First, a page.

An assortment of truly pasture-raised beef, pork and chicken — so you always have our best-sellers on hand.
Enjoy delicious meat and seafood raised under the highest standards using no unnecessary antibiotics.
We believe animals should develop at their own pace — 100% free of artificial growth hormones — the way nature intended.
We personally know each producer we work with and ensure you get meals full of mouth-watering flavor.
Animal welfare is of utmost importance to us, and we only work with farms and producers that provide humane and clean living environments for their livestock. Better living conditions (more space to roam, access to clean water and shelter, etc.) mean animals are naturally healthier — so antibiotics simply aren't necessary. In the rare cases where an animal gets sick or requires medical attention, antibiotics are only used therapeutically — never to promote growth or to "proactively" prevent diseases.
We believe animals should develop at their own pace — 100% free of artificial growth hormones. In other markets, animals are not typically provided enough space to build up their muscle, so hormones are given to promote growth. In contrast, our farms take the extra time, care, and effort to allow their animals to grow the way nature intended, gaining weight naturally. This translates to not only the safety and health of the animals, but also the premium quality of our products.
We have strong relationships with each producer we work with and have done our homework to ensure they meet our high standards. We only supply meat and seafood that we'd put on our own tables — a product that's delicious and raised ethically, cleanly, and sustainably — always taste-tested by experts and better than anything you can find in your grocery store.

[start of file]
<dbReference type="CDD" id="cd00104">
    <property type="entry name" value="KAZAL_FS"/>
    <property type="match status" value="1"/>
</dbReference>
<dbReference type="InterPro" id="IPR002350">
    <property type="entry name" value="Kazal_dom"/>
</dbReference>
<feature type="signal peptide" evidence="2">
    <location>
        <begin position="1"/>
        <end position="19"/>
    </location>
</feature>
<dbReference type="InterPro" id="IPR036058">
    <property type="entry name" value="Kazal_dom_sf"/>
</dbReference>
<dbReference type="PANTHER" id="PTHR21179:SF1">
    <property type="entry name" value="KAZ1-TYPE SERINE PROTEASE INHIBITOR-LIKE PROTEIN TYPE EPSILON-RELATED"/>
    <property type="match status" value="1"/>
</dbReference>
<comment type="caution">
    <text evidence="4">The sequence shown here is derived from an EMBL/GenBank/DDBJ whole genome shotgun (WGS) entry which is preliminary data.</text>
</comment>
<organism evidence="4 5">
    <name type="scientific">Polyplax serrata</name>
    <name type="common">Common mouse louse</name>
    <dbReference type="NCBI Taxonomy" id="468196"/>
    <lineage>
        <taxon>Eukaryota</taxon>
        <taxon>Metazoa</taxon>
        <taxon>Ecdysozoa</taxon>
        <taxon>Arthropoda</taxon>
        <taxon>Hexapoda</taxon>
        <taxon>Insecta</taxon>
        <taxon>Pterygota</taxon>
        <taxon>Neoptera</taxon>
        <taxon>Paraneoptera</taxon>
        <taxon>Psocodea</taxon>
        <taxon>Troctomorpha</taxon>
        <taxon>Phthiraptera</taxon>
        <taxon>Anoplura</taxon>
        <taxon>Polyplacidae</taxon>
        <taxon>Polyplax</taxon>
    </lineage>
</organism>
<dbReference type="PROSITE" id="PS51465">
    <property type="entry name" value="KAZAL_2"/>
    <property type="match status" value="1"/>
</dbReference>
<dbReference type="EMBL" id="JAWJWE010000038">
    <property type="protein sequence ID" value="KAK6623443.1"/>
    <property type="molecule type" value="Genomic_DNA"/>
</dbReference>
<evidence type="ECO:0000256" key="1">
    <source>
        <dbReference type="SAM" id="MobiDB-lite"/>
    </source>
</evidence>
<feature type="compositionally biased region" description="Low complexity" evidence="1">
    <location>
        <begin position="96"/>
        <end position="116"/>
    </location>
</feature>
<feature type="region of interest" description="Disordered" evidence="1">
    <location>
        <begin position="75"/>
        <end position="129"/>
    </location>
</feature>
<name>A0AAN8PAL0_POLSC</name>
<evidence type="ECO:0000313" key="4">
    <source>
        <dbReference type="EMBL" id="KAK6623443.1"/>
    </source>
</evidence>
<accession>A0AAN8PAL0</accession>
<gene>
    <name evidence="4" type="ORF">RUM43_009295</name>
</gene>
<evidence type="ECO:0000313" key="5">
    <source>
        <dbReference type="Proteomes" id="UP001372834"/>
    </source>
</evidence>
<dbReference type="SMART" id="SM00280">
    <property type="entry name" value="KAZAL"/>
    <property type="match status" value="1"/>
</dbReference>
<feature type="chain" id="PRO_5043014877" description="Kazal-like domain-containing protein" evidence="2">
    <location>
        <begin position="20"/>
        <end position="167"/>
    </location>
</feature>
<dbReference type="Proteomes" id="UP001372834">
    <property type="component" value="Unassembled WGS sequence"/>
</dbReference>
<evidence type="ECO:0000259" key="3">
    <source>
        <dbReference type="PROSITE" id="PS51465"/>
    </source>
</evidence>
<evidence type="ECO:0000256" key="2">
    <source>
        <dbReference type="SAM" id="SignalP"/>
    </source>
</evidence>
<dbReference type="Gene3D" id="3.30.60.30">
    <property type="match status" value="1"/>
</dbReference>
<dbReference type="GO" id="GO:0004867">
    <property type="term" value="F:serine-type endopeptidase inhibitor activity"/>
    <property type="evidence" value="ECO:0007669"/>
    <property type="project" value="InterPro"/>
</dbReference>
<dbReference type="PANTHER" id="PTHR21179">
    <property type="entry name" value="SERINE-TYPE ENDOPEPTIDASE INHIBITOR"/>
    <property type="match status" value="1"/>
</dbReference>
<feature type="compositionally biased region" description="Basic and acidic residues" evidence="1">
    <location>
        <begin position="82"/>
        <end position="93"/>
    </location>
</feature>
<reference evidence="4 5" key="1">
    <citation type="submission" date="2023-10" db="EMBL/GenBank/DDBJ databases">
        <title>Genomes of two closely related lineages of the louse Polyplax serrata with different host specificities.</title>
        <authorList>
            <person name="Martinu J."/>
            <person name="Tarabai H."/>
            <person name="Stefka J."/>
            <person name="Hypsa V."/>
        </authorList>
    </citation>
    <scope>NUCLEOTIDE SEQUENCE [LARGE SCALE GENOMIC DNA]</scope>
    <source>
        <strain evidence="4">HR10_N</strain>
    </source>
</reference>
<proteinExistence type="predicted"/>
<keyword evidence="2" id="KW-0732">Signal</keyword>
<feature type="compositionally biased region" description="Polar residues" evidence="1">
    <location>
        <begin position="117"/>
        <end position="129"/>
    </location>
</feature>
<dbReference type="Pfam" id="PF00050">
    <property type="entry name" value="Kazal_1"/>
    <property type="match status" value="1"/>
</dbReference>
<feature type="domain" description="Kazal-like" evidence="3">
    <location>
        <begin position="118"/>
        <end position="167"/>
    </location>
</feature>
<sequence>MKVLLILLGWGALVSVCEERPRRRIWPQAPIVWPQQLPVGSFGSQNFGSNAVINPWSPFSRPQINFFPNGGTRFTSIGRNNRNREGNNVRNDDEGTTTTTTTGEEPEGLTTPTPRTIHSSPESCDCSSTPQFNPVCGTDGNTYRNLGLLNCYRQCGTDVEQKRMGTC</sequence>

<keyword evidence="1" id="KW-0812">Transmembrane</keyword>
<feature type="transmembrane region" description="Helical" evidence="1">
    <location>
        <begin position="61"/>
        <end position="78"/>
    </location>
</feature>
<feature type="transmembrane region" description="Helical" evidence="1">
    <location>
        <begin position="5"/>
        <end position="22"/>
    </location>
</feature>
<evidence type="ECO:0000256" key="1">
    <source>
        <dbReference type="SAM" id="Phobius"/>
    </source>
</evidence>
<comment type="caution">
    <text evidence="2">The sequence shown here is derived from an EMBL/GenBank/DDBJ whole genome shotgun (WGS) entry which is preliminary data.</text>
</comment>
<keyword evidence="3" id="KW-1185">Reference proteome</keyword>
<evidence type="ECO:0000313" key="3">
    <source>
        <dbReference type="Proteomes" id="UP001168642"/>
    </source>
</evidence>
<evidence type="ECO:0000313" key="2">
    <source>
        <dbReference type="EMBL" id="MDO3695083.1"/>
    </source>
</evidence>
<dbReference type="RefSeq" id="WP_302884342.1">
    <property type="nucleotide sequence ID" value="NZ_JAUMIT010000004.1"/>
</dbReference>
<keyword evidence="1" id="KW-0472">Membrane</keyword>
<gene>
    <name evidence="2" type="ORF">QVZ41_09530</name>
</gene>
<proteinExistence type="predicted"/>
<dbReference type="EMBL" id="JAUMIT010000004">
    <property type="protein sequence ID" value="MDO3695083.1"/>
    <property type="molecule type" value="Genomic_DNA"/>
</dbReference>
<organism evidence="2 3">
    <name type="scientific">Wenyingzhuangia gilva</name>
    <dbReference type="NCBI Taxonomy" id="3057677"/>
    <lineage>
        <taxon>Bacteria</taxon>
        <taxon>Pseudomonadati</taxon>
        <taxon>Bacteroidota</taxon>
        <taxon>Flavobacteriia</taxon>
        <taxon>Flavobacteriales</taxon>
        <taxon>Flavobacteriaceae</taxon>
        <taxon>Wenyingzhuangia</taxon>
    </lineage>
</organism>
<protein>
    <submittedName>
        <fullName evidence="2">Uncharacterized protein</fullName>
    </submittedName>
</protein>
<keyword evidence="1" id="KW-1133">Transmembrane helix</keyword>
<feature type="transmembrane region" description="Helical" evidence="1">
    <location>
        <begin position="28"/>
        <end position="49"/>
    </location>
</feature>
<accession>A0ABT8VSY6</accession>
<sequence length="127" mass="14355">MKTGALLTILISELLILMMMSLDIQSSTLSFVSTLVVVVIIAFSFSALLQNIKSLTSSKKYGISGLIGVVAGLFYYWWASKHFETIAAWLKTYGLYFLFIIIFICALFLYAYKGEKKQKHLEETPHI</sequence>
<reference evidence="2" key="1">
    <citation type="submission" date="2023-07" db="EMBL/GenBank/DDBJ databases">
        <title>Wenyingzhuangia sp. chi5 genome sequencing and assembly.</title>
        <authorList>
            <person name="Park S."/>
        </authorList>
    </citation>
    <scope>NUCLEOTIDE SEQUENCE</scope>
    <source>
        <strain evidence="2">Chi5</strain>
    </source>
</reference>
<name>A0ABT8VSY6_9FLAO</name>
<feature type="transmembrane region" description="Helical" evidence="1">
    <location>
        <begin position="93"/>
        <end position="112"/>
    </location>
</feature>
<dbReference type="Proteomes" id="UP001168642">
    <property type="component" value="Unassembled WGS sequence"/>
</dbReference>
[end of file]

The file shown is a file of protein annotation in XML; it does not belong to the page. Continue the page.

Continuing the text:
The idea for Autumn’s Harvest Farm was born in 2001 when Tim and Sarah Haws went on their first date.
“It was on our first or second date, and Sarah was telling me how she always wanted to hatch chickens,” Tim explains. “She told me how she used to take eggs out of her family’s refrigerator and put them in a drawer.”
Zach Miller grew up on his grandfather’s farm in Charlottesville, Virginia when it was still a “gentleman’s farm” for racehorses. But Zach and his parents wanted to take the family legacy in a new direction. Zach wanted to see the farm—his childhood home—preserved as a profitable model of an alternative to industrial agriculture. That meant great-tasting steaks, healthy grasses, and a land stewardship that could continue long into the future.
It was 30 years ago when Gary and Beverly Yamamoto saw a dream come to life. After years of visiting and developing a strong bond with Shogo Takeda, a longtime Wagyu legend in Japan, the American Takeda cattle herd, in its entirety, became the Yamamoto’s very own. With a ranch in Texas, the Yamamotos could now care for these beloved Wagyu in the rolling hills of Palestine. The Yamamotos also sell their herd’s prized genetics to other Wagyu ranchers across the country.
A few hours north of Philadelphia are the Pocono Mountains. Well-known on the East Coast for luxury resorts, a NASCAR track, and some of the best camping in the U.S., the Poconos are also where you can find millennial farmer Nolan Thevenet raising heritage-breed hogs deep in the woods.
In 2010, at age 21, Stryker Farm’s owner Nolan Thevenet decided to drop out of college and follow his dream of working outside and being a farmer. Though his friends and family were at first freaked out by his foreclosure on a "normal" professional career, he reassured them with jokes, saying “What could possibly go wrong?”
After 12 years working in restaurant kitchens as a chef, Jeremy Storey found himself in Chicago, working the front of the house at Alinea, a Michelin-starred restaurant known as the foremost home in North America for the rarified cuisine known as molecular gastronomy. From his vantage point in the dining room, Jeremy watched purveyors -- farmers, fishermen, and hunters -- walk through the doors in the morning, fresh off the fields, boat, or woods, holding boxes of their finest findings for the chefs’ perusal. Though he’d landed arguably one of the better jobs in the country as far as the restaurant world goes, Jeremy couldn’t help but envy those producers.